Friday, September 28, 2012

"What I Know About Tony Danza"

A reader recently inquired about Tony Danza.  I would mention the reader’s name but their e-mail disappeared.  I did not delete it.  It simply went away someplace.  Perhaps to the same place my missing socks go, only the cyber-division.

“We don’t talk to socks.”

The following may be more about me than about Tony Danza.  But that’s typical for me.  If I talked about the moon landing, I would fill it up with where I watched it and the television with the coat hanger for an aerial that I watched it on.  And then, oh yeah, this guy did this thing on the moon. 

Maybe that’s simply the nature of blog writing.  Or at least blog writing when I do it.

First of all, in my entire career, I would never hang around with actors.  Actors are a totally different species from me, maybe not “e-mail – socks” different, but different.  Actors are emotional and insecure (even compared to writers.)  There’s a chance they could blow up all over you.  So I generally steered clear. 

I do not know a lot about Tony Danza.  But I do know this.  Tony Danza was the last actor hired for the original cast of Taxi  (Christopher Lloyd was added later.)  When I wrote – see how quickly I get in to me? – the second episode ever of Taxi, my script was called “One Punch Ryan”, because the boxer-cabdriver character at the time was intended to be Irish. 

When Tony, an actual professional boxer in real life, was cast in the role, Tony himself being of Italian descent, the character’s name was changed to “Banta.”  (I was not entirely happy about that.  This was before computers.  I had to “Search” and “Replace” manually.  So more about me.)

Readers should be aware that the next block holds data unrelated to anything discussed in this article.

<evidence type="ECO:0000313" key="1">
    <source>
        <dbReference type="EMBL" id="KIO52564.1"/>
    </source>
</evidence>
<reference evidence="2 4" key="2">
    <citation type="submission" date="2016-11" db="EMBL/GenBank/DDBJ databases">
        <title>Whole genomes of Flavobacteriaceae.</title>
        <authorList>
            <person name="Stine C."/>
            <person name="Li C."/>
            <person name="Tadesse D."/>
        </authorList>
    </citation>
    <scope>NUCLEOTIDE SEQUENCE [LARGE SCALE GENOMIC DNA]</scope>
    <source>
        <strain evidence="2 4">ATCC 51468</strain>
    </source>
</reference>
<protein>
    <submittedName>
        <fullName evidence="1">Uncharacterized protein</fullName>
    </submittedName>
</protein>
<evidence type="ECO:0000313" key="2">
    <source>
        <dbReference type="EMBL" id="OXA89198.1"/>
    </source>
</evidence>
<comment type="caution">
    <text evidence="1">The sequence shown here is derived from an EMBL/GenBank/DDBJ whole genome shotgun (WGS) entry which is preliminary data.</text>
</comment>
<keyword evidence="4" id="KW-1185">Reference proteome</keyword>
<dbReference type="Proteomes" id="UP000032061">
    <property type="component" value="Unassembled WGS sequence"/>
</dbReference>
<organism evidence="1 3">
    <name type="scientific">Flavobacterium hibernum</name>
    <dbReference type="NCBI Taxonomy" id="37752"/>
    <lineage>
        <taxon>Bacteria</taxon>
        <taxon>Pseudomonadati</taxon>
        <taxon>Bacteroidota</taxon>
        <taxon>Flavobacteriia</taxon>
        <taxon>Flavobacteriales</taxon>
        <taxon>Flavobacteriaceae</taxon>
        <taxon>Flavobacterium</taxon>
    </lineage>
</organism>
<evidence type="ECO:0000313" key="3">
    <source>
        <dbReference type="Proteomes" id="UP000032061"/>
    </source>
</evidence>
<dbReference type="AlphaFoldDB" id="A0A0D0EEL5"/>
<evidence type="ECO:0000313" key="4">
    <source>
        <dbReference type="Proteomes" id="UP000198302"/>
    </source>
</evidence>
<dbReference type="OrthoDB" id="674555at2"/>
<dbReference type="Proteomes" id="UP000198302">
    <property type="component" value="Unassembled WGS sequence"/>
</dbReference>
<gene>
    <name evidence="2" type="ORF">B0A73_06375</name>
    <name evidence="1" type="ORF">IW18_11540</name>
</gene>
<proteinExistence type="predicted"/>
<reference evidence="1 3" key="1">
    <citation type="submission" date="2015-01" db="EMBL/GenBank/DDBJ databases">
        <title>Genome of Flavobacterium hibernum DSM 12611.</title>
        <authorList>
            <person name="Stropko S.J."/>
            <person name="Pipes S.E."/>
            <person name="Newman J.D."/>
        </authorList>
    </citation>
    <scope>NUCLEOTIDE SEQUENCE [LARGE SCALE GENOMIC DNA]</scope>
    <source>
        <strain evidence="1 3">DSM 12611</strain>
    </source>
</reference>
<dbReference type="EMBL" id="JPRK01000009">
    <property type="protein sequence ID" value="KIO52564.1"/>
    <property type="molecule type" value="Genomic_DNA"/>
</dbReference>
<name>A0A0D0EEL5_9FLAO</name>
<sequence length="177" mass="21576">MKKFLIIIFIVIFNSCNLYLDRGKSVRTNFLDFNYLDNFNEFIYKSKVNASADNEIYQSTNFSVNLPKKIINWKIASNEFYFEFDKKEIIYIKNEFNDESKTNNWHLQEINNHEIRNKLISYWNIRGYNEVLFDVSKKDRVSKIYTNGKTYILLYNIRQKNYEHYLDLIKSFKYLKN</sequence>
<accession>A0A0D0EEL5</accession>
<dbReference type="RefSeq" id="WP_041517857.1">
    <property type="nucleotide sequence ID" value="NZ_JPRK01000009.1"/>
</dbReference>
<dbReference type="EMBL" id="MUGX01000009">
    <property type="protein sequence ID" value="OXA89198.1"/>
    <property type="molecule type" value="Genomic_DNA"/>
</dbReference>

Why the name “Banta”?  On the show Rhoda (co-created by Jim Brooks, who also co-created Taxi), there was this wonderful writing team named Pat Nardo and Gloria Banta.  (I worked with Pat and Gloria on a Lily Tomlin special.  See how I connect in everywhere?) 

When the creators of Taxi folks were looking for last names for their characters, they decided to use these women’s last names – “Nardo” for the “Elaine” character, and “Banta” for the now Italian boxer. 

Did they ask permission first?  I have no idea.  But my hunch is, maybe not.  I mean, it’s an honor to have a sitcom character named after you, isn’t it?  Who would have a problem with that?  There was a guest character on Law & Order once named Pomerantz.  I glowed for a week.  And I eagerly look forward to the reruns.  (And so more, once again, about me.)

I will happily report this.  The nicest, most down to earth people on any series I ever worked on were the actors on Taxi, especially Danny DeVito and Tony Danza.  (A close second being the actors on Cheers.) 

Tony Danza was friendly, easy to talk to, respectful of the other contributors to the show (Read: the writers, which is not always the case), and startlingly generous.  When “One Punch Banta” finished filming, Tony came up and thanked me for my script.  I do not recall that ever happening again.  (Wait!  One other time.  With Malcolm-Jamal Warner on Cosby.  But he was twelve.)